Rapper and entrepreneur 50 Cent sat down Lisa Robinson of Vanity Fair to talk about success, being good friends with Floyd Mayweather, dating Chelsea Handler, marriage, Power TV show, Kanan and much more.
Check out the interview below.
Lisa Robinson: You can look tough—that “I got shot nine times” look—and then you have a really sweet smile. You’ve even described yourself as a “pussycat.”
50 Cent: That’s the two versions. I wasn’t even able to cuss in my grandmother’s house. Since she passed, my grandfather is that for me now. He still lives where I grew up in Queens, but also Long Island. I moved him to a new place.
L.R.: So you obviously had enough money to buy him a house …
50 Cent: Oh, you know I ain’t got any money. [Laughs.]
L.R.: When we photographed you in 2005 for Vanity Fair’s Hip-Hop Portfolio, you had a lot of friends living in the Connecticut house previously owned by Mike Tyson. When you became successful, did you give jobs to your old friends?
50 Cent: I went from a basement apartment in Queens to a 50,000-square-foot house, and when you’re successful, it’s valuable to have people around who represent what was there before all the confusion started. But you know what happens? If you don’t take people with you, they say you left everyone behind. And if you get them involved in your businesses and provide an opportunity for them to better their life, they become someone who works for you. Then that taints the relationship.
L.R.: You portrayed a sleazy boxing promoter in Southpaw, and you’ve had some public disagreements with Floyd “Money” Mayweather. Are the two of you friends, and do you think he’s ever going to fight again?
50 Cent: Floyd and I are really good friends, but we argue like regular people argue. The difference is when we have disputes, it winds up on CNN or Instagram. I can cuss him out, call him names, say whatever I want to him, but he’s my little brother. Every fighter says he’s going to retire—what’s left when you fight the biggest, most highly anticipated fight? But I do think he’ll fight again.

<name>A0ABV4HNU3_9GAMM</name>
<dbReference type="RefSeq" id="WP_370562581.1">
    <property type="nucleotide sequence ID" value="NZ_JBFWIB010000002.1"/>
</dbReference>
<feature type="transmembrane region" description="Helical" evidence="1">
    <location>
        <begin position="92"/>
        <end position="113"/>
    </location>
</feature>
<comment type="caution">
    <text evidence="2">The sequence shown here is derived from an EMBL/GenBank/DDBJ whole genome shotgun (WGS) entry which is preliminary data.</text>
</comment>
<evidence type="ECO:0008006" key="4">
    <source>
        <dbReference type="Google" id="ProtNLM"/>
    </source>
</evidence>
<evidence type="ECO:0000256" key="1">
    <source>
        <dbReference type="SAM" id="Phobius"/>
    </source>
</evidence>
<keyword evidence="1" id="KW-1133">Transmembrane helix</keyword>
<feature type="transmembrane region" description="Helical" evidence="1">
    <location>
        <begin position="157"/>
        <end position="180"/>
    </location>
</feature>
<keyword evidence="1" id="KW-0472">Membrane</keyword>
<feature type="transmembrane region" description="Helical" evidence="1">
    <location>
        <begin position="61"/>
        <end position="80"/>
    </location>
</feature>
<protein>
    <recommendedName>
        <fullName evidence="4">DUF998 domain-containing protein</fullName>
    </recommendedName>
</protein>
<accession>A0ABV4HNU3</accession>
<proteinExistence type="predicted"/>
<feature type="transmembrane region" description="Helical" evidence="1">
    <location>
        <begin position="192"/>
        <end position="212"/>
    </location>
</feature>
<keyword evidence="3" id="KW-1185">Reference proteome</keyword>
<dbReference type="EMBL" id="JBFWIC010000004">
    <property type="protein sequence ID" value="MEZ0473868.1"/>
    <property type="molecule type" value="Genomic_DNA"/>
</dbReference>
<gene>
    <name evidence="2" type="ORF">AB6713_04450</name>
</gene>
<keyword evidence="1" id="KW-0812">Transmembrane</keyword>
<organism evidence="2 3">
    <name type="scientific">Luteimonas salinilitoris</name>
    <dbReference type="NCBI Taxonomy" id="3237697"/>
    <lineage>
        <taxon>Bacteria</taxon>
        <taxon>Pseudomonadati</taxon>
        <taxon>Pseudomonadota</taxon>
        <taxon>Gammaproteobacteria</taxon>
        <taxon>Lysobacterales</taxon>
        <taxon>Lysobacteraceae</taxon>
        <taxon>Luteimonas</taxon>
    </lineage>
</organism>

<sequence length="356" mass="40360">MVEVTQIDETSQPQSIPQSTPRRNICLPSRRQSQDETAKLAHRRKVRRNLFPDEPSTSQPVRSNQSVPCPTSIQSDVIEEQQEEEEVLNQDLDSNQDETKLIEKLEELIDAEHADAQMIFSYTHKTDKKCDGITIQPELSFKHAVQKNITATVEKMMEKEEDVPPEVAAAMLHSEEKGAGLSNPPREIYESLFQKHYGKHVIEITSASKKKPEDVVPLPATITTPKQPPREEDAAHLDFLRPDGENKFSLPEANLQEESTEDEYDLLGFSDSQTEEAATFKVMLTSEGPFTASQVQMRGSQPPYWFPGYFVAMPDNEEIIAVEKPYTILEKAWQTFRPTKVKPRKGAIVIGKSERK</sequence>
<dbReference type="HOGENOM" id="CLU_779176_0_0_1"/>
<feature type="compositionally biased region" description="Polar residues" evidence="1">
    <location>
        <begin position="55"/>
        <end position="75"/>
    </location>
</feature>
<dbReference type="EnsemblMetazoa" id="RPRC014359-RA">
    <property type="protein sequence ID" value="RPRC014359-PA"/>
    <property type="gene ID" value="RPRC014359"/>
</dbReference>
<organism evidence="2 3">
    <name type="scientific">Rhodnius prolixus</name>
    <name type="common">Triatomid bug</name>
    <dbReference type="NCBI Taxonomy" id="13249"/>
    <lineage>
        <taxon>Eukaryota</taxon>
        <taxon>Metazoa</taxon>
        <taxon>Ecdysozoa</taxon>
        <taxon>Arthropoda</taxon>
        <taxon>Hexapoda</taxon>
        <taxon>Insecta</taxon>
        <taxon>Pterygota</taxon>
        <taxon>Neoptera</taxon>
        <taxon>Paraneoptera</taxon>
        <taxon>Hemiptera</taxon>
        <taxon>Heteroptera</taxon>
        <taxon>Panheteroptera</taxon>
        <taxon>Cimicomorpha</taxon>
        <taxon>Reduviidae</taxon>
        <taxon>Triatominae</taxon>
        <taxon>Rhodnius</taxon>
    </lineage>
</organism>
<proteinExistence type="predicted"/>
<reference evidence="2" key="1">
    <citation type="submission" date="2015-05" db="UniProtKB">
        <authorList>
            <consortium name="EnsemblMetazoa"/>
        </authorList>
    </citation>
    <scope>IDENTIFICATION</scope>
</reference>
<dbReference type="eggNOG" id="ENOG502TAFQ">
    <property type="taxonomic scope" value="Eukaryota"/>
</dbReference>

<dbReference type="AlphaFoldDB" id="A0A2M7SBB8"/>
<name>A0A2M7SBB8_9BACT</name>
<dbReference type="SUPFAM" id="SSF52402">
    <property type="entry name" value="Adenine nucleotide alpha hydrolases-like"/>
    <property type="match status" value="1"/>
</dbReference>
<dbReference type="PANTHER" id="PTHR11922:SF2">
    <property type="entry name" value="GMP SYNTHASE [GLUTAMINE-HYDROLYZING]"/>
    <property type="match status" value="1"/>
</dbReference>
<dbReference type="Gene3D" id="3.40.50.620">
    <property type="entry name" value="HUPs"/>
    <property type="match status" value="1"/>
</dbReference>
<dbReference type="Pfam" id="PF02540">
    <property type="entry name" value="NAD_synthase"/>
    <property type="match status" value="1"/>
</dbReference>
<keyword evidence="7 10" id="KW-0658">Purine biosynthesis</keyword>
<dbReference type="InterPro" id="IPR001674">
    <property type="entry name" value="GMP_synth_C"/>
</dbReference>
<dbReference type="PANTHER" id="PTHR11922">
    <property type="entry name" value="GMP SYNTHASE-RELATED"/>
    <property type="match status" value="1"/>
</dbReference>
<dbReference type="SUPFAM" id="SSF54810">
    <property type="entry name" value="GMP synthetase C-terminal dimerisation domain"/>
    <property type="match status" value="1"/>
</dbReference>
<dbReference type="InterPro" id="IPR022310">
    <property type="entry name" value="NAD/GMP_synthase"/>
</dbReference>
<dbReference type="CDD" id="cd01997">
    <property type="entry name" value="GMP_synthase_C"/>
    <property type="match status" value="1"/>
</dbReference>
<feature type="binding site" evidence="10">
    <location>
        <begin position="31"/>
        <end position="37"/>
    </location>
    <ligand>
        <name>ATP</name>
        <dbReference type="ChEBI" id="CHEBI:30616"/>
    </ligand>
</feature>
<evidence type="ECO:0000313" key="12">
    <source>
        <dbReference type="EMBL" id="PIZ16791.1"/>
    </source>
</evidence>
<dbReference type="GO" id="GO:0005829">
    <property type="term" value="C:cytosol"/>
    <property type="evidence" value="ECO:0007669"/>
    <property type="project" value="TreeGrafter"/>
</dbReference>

L.R.: You dated Chelsea Handler, didn’t you?
50 Cent: Yes, for eight months. If you’re around her long enough, to know her is to love her. She has a captivating personality; she’s just totally honest—do you know how difficult that can be?
L.R.: You’ve never been married—do you want to be?
50 Cent: I’m not sure. I do want the friendship that I think can be priceless, and if that’s what comes along with it, I’ll take that.
L.R.: Because Power and Empire are both successful TV shows with strong black characters, they got lumped together—with Power being considered darker, more dangerous.
50 Cent: The comparisons between those shows are really small. I don’t even like being classified as a black show. The movie American Gangster had Denzel Washington in it, Russell Crowe as the cop, and the poster had both of them on it. [Eminem’s] 8 Mile was a movie about the hip-hop world and it opened in about 3,000 theaters. But Get Rich or Die Tryin’ [the semi-autobiographical film that marked 50 Cent’s acting debut] cost $36 million; they gave me [director] Jim Sheridan, Quincy Jones did the score, and that movie was classified as a black movie—and it opened in 1,700 theaters. I guess all we needed was a white police officer. With Power, I wanted the poster to feature Joe Sikora—Tommy [the white character]—because this show is as diverse as New York City. When we said that New York was a character, it is literally that. My goal is to make the show bigger and bigger and have everybody watch it.
L.R.: Your character, Kanan, appeared to have been killed last season. Do you come back?
50 Cent: I come back.